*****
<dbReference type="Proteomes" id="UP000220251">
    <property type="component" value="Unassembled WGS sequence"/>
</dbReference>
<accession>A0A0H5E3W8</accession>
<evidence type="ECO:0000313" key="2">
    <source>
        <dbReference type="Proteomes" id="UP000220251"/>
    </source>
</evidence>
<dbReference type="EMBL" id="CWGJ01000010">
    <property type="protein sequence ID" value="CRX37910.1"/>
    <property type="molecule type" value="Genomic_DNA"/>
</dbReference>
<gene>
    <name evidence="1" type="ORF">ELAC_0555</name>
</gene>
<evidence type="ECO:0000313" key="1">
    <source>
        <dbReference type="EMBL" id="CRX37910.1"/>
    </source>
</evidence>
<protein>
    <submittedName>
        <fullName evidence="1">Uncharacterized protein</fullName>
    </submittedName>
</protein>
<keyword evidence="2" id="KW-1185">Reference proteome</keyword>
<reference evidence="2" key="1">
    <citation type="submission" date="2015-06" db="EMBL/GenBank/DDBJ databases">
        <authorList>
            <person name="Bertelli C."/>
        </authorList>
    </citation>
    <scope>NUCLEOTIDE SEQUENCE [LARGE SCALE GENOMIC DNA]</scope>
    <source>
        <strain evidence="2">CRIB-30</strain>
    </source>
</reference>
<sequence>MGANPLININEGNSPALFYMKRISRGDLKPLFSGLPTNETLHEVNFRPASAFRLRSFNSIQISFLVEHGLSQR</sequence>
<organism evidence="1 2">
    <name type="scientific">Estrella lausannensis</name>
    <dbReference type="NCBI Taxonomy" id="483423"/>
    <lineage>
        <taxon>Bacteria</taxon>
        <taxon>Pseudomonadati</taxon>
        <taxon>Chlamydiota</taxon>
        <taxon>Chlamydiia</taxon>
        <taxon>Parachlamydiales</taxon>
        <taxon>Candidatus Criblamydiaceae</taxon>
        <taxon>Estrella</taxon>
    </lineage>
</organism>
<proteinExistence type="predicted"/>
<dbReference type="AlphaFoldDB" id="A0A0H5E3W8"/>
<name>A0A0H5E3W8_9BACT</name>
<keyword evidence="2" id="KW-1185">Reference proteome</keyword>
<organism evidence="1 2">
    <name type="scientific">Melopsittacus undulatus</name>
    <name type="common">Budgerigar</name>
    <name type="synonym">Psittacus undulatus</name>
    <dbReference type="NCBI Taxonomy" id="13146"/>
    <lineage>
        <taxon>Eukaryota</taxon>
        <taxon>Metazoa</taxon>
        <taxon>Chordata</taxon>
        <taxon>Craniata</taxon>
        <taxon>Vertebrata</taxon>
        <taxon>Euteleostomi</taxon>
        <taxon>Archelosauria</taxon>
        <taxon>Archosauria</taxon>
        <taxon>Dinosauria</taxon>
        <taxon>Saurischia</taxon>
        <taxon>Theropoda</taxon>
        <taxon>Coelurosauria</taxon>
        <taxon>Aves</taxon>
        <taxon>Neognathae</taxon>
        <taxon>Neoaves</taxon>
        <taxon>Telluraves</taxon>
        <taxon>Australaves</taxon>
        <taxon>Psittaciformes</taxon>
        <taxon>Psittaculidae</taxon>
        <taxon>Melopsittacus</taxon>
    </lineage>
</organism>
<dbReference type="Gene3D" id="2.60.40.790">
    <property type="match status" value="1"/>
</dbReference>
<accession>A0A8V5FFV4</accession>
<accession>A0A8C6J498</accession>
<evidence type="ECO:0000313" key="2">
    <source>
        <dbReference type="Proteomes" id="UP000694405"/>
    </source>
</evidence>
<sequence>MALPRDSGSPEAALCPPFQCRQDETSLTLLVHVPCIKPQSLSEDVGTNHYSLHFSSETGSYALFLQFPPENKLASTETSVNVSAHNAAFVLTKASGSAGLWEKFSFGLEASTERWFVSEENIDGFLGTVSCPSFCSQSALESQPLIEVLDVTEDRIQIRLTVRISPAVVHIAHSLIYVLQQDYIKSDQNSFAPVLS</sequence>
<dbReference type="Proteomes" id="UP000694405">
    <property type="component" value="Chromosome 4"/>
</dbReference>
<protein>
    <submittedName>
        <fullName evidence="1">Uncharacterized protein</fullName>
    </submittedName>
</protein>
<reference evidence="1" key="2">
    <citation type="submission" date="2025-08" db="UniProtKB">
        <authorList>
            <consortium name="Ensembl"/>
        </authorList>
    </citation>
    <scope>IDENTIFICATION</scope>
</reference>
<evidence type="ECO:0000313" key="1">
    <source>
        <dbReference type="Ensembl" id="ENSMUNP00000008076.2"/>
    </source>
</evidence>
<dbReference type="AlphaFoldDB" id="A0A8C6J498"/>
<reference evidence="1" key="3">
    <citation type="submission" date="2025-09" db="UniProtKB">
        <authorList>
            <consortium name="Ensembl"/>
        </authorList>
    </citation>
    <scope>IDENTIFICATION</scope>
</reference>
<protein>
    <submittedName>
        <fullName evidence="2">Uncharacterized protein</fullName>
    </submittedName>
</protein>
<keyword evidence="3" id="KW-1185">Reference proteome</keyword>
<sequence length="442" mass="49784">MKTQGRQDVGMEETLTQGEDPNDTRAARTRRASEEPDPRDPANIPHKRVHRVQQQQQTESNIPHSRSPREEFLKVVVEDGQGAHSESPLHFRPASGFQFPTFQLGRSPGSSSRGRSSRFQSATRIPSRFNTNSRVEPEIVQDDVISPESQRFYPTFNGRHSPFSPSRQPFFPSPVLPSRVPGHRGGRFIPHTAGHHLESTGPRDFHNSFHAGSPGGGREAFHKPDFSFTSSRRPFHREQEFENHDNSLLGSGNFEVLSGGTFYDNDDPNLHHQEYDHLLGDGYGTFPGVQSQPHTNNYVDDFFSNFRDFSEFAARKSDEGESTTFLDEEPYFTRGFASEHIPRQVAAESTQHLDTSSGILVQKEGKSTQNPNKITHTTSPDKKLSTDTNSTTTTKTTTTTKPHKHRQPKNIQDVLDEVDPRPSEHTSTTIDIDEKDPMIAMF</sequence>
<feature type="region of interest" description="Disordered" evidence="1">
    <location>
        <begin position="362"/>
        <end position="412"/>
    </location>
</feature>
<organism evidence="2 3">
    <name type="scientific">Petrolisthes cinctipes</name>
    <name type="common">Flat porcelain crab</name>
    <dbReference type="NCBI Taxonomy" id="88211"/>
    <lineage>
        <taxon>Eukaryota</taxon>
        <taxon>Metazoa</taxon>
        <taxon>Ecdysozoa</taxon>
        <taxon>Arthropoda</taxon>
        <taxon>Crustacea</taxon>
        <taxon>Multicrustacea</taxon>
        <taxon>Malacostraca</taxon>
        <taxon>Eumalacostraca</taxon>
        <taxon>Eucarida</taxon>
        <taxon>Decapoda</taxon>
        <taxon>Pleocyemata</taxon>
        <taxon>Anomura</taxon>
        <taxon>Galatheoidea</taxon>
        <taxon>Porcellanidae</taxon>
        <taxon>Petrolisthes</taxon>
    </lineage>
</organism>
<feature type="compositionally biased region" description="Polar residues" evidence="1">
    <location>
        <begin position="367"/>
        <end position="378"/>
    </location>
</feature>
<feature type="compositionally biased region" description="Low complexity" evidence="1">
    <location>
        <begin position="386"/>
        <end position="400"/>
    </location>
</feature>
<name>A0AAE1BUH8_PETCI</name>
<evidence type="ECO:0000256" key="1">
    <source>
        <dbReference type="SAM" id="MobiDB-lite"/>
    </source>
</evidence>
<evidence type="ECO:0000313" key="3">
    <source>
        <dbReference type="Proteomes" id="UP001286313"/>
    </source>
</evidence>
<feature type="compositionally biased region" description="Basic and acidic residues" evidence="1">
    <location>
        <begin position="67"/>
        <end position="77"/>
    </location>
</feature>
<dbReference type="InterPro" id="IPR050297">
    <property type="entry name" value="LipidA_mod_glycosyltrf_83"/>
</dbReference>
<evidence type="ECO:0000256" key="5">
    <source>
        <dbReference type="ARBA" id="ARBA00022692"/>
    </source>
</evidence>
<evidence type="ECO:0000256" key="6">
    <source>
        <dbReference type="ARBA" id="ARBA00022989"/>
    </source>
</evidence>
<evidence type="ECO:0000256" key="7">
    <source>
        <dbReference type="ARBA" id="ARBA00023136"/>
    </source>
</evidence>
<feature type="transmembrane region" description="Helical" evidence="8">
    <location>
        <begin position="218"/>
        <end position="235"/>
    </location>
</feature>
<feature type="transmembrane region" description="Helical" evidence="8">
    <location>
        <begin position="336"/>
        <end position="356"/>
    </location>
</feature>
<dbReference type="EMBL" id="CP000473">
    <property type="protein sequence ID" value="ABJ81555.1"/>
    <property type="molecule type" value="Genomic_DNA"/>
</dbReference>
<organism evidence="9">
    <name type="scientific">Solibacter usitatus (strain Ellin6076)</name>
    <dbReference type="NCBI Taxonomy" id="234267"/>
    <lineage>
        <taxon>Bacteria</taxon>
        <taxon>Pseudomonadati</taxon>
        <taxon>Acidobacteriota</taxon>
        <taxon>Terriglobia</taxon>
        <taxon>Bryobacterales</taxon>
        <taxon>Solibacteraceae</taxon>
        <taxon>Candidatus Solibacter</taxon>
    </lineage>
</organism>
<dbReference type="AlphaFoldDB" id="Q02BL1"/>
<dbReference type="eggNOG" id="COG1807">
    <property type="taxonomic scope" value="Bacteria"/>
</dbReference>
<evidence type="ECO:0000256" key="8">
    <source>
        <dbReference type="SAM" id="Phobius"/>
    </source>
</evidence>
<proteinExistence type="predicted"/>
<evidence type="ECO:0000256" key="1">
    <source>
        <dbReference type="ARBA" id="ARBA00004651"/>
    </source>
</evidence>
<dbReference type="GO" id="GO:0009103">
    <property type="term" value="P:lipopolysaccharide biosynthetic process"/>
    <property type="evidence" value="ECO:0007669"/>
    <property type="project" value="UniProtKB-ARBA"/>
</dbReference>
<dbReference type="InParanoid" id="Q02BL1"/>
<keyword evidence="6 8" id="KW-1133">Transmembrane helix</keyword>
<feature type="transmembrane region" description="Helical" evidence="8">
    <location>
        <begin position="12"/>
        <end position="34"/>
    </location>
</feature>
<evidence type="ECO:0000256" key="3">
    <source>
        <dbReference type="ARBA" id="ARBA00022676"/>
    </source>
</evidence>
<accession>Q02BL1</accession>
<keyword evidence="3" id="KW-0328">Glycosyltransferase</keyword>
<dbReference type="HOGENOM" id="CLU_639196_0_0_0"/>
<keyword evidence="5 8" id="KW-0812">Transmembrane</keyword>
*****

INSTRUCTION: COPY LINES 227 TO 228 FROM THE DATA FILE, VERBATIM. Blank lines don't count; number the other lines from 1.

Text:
    <lineage>
        <taxon>Bacteria</taxon>